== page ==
Easing Txp plugin making

n: ied_plugin_composer | v: 1.2.1 | f: Development / Textpattern plugins

Documentation for the Textpattern plugin ied_plugin_composer by Stef Dawson follows this short message from our sponsor ;-)

Plugin list buttonPlugin download buttonCompressed plugin download button


Create, publish and edit plugins from within Textpattern CMS.

Creates a new page under the Extensions tab where you can edit and export plugins that are already installed in Textpattern, as well as create or upload new plugins created by the community.


  • Create, edit, upload or install plugin code and documentation, then publish your wares in the standard Textpattern plugin format.
  • Full support for the official zem_tpl.php plugin template and the modified “code first” version by net-carver, which also incorporates a ‘style’ segment for your help text (although it should be rarely needed).
  • Optional syntax checker to protect the site / admin side from bad code.
  • Export plugins in a variety of formats, allowing you to switch between editing in the plugin composer or your favourite editing program. You can export:
    • a standard BASE64-encoded text file.
    • a gzipped version (useful for large plugins).
    • a php file in the standard template format.
    • Textpacks on their own — any combination of languages.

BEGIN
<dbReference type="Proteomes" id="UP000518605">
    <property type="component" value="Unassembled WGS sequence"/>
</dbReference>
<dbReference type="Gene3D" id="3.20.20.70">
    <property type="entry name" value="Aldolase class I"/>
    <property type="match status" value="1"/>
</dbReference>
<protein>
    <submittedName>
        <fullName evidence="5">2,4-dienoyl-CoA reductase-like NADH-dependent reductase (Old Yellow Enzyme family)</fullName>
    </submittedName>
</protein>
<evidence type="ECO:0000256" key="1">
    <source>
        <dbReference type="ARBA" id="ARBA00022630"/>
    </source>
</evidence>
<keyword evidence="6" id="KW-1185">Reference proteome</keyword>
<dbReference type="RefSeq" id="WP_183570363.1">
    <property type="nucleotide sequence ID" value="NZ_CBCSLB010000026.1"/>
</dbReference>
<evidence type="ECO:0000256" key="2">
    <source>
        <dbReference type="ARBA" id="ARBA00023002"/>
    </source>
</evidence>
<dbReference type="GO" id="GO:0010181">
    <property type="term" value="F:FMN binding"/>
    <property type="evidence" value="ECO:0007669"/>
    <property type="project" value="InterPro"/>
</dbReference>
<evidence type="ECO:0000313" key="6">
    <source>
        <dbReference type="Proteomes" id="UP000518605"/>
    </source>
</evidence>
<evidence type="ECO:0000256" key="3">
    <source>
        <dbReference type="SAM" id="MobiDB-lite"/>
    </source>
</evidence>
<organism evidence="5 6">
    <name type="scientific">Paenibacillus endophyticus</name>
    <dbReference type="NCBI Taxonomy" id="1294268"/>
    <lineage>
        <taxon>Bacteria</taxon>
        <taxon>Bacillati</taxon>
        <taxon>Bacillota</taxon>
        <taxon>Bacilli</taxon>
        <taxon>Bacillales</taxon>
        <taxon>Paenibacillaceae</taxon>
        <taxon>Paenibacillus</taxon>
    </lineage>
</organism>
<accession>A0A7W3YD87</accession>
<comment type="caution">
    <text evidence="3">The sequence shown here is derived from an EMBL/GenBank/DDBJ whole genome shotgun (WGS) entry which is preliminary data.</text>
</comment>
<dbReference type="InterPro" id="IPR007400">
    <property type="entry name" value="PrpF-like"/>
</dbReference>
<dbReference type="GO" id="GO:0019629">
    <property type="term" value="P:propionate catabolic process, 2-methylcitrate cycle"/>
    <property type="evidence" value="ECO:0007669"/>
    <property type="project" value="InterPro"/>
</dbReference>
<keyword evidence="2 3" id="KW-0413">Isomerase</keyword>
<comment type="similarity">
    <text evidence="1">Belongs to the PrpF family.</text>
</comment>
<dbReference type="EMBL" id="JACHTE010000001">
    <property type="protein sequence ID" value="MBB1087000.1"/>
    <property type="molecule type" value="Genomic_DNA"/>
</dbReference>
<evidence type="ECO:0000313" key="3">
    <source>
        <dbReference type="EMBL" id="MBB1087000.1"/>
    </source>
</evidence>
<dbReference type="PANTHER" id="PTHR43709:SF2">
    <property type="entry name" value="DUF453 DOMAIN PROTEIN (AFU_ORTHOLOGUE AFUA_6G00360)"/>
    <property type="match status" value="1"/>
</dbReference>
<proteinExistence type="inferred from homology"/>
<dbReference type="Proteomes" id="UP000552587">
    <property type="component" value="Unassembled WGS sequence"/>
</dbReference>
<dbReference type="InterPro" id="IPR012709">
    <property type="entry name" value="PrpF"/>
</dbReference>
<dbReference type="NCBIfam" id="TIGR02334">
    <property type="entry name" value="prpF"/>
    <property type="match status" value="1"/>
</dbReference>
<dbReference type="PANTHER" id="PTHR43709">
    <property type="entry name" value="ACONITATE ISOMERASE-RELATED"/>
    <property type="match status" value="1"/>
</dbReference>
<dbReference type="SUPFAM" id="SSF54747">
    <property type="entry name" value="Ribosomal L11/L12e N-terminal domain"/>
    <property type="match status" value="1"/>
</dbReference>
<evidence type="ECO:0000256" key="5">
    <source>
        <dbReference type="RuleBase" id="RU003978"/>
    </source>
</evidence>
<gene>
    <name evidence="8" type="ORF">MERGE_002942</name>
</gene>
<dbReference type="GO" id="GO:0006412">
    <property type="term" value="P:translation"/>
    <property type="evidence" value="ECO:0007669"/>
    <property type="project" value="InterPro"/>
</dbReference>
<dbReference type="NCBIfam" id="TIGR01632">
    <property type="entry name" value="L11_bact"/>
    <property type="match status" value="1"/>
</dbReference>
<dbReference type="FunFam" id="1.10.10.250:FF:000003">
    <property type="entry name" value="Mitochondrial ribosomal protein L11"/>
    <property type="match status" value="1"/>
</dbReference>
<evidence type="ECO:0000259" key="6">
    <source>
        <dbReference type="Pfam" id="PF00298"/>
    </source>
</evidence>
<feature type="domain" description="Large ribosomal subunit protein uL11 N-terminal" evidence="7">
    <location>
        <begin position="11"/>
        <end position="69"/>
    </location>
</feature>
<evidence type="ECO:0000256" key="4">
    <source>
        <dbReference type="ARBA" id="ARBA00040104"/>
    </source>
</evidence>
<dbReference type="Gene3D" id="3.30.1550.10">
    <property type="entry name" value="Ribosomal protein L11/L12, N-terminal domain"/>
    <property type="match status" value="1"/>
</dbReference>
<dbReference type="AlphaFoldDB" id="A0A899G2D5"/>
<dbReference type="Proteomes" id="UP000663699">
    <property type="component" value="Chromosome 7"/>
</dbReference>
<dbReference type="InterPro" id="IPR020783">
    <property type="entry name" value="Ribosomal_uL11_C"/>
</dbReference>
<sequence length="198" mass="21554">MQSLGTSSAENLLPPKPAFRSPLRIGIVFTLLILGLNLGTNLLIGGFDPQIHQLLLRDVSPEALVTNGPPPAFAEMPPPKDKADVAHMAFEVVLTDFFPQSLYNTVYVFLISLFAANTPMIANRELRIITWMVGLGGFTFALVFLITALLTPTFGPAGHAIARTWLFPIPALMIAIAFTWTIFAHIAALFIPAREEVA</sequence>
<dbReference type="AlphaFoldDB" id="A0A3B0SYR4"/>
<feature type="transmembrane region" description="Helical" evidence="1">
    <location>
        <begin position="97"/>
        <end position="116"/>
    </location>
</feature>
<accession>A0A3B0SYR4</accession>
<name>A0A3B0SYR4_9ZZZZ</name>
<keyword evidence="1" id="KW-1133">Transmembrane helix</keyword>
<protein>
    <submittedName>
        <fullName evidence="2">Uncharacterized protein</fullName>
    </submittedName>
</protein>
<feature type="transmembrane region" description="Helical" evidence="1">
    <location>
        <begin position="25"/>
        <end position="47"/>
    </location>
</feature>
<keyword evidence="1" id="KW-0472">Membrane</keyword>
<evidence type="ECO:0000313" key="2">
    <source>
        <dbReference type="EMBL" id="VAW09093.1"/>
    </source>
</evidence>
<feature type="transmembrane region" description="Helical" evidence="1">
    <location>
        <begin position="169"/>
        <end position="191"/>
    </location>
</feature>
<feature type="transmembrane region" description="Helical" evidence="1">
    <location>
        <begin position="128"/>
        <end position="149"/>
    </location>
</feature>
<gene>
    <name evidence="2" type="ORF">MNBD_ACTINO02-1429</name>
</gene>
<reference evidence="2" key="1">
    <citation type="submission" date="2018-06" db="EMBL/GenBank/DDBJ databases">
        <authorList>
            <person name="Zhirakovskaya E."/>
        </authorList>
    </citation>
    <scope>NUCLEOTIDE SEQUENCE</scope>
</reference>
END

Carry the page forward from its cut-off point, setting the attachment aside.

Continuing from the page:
• Support for all plugin types: Library, Public, and Admin (with or without AJAX).
  • Specify a recommended plugin load order if your plugin needs special powers.
  • Documentation can be written in Textile or HTML.
  • Take advantage of the TinyMCE WYSIWYG editor for the help section, or a variety of javascript syntax highlighters / editors for code. See the setup section for more on the available editors.
  • Built-in Textile help viewer (thanks to net-carver’s Plugin Help Viewer) to allow you to preview your Help text during development.
  • Set a code “restore point” and roll back to that point if things go sideways. Also useful for returning plugin source code to its as-installed state.

Installation and uninstallation

Requires Textpattern 4.6.0+

Download the plugin (v0.5 and above) from stefdawson.com, paste the code into Textpattern’s Admin->Plugins page, install and enable the plugin.

The default preferences are automatically created when you install the plugin or visit the setup screen, by clicking the Setup button in the top right corner of the Extensions->Plugin composer panel. See the setup section for details.

To remove the plugin composer (noooo!) simply delete it as normal from the Admin->Plugins panel. All the preferences will automatically be removed as well. NOTE: deleting the plugin from the plugin composer window itself will not delete the preferences unless you have set the plugin to respond to ‘delete’ lifecycle events.